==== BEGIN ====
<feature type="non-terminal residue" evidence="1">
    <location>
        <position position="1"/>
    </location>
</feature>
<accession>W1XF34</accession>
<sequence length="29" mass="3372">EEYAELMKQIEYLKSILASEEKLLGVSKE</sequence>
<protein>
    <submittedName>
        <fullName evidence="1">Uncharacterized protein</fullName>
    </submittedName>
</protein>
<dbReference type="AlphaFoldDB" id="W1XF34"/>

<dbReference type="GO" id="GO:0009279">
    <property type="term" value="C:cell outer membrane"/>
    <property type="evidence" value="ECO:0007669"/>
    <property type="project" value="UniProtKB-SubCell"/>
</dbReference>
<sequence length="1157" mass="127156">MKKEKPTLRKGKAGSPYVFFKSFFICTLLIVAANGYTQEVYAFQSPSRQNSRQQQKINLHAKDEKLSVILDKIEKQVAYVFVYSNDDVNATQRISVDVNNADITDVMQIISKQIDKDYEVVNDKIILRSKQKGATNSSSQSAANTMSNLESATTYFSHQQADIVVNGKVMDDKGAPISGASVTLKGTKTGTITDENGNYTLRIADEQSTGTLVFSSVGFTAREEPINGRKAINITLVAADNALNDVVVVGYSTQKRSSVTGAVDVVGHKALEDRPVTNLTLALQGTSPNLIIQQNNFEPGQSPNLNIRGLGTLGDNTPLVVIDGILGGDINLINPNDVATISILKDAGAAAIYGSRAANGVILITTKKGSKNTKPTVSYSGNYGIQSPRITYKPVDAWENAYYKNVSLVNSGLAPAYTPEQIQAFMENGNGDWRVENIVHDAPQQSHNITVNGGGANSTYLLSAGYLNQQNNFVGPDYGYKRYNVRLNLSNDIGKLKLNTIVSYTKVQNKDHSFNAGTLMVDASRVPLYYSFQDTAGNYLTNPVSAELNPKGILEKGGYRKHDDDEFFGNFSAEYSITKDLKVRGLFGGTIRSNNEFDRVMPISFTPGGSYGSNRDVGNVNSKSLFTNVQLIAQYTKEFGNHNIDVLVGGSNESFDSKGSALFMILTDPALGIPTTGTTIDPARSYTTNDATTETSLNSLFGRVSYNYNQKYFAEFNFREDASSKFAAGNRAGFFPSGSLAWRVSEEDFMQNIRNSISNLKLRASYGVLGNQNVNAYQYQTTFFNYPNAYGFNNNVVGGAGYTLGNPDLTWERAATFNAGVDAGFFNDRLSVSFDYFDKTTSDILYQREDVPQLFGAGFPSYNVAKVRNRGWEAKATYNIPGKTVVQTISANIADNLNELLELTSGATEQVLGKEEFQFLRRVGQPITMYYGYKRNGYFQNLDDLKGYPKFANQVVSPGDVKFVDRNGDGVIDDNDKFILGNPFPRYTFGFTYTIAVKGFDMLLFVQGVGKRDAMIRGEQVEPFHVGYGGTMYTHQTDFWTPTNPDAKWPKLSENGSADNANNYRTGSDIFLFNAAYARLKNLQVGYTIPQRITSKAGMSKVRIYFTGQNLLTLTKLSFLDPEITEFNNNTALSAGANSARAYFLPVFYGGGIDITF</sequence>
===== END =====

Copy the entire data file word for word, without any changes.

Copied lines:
<feature type="non-terminal residue" evidence="1">
    <location>
        <position position="1"/>
    </location>
</feature>
<accession>W1XF34</accession>
<sequence length="29" mass="3372">EEYAELMKQIEYLKSILASEEKLLGVSKE</sequence>
<protein>
    <submittedName>
        <fullName evidence="1">Uncharacterized protein</fullName>
    </submittedName>
</protein>
<dbReference type="AlphaFoldDB" id="W1XF34"/>

<dbReference type="GO" id="GO:0009279">
    <property type="term" value="C:cell outer membrane"/>
    <property type="evidence" value="ECO:0007669"/>
    <property type="project" value="UniProtKB-SubCell"/>
</dbReference>
<sequence length="1157" mass="127156">MKKEKPTLRKGKAGSPYVFFKSFFICTLLIVAANGYTQEVYAFQSPSRQNSRQQQKINLHAKDEKLSVILDKIEKQVAYVFVYSNDDVNATQRISVDVNNADITDVMQIISKQIDKDYEVVNDKIILRSKQKGATNSSSQSAANTMSNLESATTYFSHQQADIVVNGKVMDDKGAPISGASVTLKGTKTGTITDENGNYTLRIADEQSTGTLVFSSVGFTAREEPINGRKAINITLVAADNALNDVVVVGYSTQKRSSVTGAVDVVGHKALEDRPVTNLTLALQGTSPNLIIQQNNFEPGQSPNLNIRGLGTLGDNTPLVVIDGILGGDINLINPNDVATISILKDAGAAAIYGSRAANGVILITTKKGSKNTKPTVSYSGNYGIQSPRITYKPVDAWENAYYKNVSLVNSGLAPAYTPEQIQAFMENGNGDWRVENIVHDAPQQSHNITVNGGGANSTYLLSAGYLNQQNNFVGPDYGYKRYNVRLNLSNDIGKLKLNTIVSYTKVQNKDHSFNAGTLMVDASRVPLYYSFQDTAGNYLTNPVSAELNPKGILEKGGYRKHDDDEFFGNFSAEYSITKDLKVRGLFGGTIRSNNEFDRVMPISFTPGGSYGSNRDVGNVNSKSLFTNVQLIAQYTKEFGNHNIDVLVGGSNESFDSKGSALFMILTDPALGIPTTGTTIDPARSYTTNDATTETSLNSLFGRVSYNYNQKYFAEFNFREDASSKFAAGNRAGFFPSGSLAWRVSEEDFMQNIRNSISNLKLRASYGVLGNQNVNAYQYQTTFFNYPNAYGFNNNVVGGAGYTLGNPDLTWERAATFNAGVDAGFFNDRLSVSFDYFDKTTSDILYQREDVPQLFGAGFPSYNVAKVRNRGWEAKATYNIPGKTVVQTISANIADNLNELLELTSGATEQVLGKEEFQFLRRVGQPITMYYGYKRNGYFQNLDDLKGYPKFANQVVSPGDVKFVDRNGDGVIDDNDKFILGNPFPRYTFGFTYTIAVKGFDMLLFVQGVGKRDAMIRGEQVEPFHVGYGGTMYTHQTDFWTPTNPDAKWPKLSENGSADNANNYRTGSDIFLFNAAYARLKNLQVGYTIPQRITSKAGMSKVRIYFTGQNLLTLTKLSFLDPEITEFNNNTALSAGANSARAYFLPVFYGGGIDITF</sequence>